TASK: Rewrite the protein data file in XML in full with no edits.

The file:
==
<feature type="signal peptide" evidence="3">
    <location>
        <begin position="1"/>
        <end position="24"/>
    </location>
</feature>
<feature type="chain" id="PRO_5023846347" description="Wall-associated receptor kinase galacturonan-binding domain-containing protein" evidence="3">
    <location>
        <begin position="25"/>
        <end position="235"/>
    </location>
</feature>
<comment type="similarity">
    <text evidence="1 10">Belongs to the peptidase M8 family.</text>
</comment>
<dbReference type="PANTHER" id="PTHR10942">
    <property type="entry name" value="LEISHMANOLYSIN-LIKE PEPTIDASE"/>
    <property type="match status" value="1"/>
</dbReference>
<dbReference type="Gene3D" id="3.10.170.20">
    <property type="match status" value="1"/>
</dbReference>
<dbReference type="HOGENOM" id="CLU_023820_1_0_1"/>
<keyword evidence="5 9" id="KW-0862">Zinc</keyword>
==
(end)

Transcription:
<feature type="signal peptide" evidence="3">
    <location>
        <begin position="1"/>
        <end position="24"/>
    </location>
</feature>
<feature type="chain" id="PRO_5023846347" description="Wall-associated receptor kinase galacturonan-binding domain-containing protein" evidence="3">
    <location>
        <begin position="25"/>
        <end position="235"/>
    </location>
</feature>
<comment type="similarity">
    <text evidence="1 10">Belongs to the peptidase M8 family.</text>
</comment>
<dbReference type="PANTHER" id="PTHR10942">
    <property type="entry name" value="LEISHMANOLYSIN-LIKE PEPTIDASE"/>
    <property type="match status" value="1"/>
</dbReference>
<dbReference type="Gene3D" id="3.10.170.20">
    <property type="match status" value="1"/>
</dbReference>
<dbReference type="HOGENOM" id="CLU_023820_1_0_1"/>
<keyword evidence="5 9" id="KW-0862">Zinc</keyword>